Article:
YPC Weekly Newsletter

2009


“FREEDOM HOUSE” RATING: ARMENIAN MEDIA CLASSED NOT FREE FOR ALREADY 7 YEARS

On May 1 “Freedom House” international human rights organization published
its annual report on freedom of press in the world in 2008. The media situation
was assessed by “Freedom House” assigning a numerical score from 1 to 100 by
the following categories: free (1-30 points), partly free (31-60 points), not
free (61-100) – the lower the score, the higher the freedom. The latter was
defined by three dimensions: legal environment in which media operate; political
environment – the degree of political control over the content of news; economic
environment in which media operate. The sum of the three dimensions yielded
the cumulative rating of the media situation in each country.

Out of 195 countries and territories surveyed in 70 (or 36%) media were recognized
free, in 61 (or 31%) – partly free and in 64 (or 33%) were rated not free. 17%
of the world’s inhabitants live in countries that enjoy free press, 41% have
a partly free press, and 42% have not free press. “Freedom House” notes the
overall negative shift in media freedom worldwide. The list is singly topped
by Iceland – 9 points, followed by Finland and Norway – 10 points each, Denmark
and Sweden – 11 points each.

Of the post-Soviet countries only the press of the three Baltic States is recognized
by “Freedom House” to be free, and only Ukraine (55 points) and Georgia (60
points) are classed as partly free since 2004. At the same time, the situation
of freedom of expression in Ukraine has somewhat deteriorated comparing with
2007 (53 points), while the points of Georgia remain the same. Other countries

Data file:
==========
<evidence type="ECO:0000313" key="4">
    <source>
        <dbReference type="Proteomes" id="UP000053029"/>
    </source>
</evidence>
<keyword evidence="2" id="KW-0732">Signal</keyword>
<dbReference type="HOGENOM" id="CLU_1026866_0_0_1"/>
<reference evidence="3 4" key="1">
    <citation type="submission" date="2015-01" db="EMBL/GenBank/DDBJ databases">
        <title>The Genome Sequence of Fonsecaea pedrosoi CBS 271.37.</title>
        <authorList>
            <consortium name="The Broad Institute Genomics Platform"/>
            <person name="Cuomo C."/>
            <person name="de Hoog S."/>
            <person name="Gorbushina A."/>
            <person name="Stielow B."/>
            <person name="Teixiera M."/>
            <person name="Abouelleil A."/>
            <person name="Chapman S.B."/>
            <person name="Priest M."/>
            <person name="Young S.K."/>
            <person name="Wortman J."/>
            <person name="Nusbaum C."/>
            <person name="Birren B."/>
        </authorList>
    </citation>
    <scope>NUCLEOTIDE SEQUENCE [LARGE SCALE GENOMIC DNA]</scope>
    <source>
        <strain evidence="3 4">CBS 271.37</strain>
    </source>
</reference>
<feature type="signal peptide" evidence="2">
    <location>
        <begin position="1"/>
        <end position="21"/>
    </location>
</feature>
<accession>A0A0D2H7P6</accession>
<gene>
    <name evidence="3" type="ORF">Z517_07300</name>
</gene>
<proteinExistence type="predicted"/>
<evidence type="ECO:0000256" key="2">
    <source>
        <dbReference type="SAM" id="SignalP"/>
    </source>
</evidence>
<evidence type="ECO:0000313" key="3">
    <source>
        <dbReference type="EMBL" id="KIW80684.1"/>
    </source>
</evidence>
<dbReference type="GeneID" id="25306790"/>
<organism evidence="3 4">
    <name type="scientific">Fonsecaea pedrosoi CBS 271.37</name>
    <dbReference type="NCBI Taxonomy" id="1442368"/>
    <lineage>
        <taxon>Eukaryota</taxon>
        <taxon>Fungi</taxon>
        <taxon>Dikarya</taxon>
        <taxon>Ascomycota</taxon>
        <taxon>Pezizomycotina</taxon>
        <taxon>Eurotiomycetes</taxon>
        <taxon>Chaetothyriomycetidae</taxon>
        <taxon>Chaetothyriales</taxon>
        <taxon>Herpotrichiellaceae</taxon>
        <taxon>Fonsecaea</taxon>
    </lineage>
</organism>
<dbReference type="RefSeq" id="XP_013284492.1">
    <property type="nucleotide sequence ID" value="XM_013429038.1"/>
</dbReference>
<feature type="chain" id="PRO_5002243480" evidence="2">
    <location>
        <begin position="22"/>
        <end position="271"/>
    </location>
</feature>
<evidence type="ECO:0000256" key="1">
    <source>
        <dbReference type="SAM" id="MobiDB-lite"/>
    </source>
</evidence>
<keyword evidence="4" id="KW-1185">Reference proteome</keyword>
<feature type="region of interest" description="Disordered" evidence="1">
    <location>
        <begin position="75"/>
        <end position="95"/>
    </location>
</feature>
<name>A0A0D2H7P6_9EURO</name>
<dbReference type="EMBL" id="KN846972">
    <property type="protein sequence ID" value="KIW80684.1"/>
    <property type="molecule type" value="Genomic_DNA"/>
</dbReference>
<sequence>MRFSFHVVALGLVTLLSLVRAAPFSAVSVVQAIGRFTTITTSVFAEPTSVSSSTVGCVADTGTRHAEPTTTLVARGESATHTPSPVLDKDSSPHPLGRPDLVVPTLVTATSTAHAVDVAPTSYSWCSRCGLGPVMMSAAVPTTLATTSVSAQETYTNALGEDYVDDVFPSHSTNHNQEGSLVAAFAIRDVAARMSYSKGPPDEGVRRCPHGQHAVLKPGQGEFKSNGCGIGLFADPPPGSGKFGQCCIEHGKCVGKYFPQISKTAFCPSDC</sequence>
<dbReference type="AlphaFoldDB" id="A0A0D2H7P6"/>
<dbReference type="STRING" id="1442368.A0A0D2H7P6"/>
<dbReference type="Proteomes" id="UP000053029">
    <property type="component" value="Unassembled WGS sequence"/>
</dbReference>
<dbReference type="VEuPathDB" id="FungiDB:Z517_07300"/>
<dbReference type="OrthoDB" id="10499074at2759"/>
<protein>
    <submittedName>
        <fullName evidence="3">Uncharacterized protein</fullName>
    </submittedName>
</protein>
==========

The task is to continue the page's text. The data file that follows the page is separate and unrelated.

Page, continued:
of the former USSR remain unfree. Turkmenistan still has 96 points, being in
the second rank from the end and getting ahead of only North Korea (98). Also
as compared to 2007, the rankings of Kazakhstan (78) and Belarus (91) have note
changed neither. The indexes of other countries have deteriorated a little:
Moldova – 67 points (versus 66 in 2007), Kyrgyzstan – 72 (versus 70), Azerbaijan
– 78 (versus 77), Tajikistan – 78 (versus 77), Russia – 80 (versus 78), Uzbekistan
– 93 (versus 92).

The ranking of Armenia in 2008 has moved down, too – 68 points (versus 66 in
2007). The Armenian media remain to be classed as not free for seven years already,
since 2002. “Freedom House” explains the deterioration of freedom of expression
situation in Armenia, first of all, by two facts: during the state of emergency
in March 2008 “government censored all media for several weeks and obstructed
the work of both local and foreign journalists”, and authorities declared a
moratorium on broadcast licensing competitions until July 2010.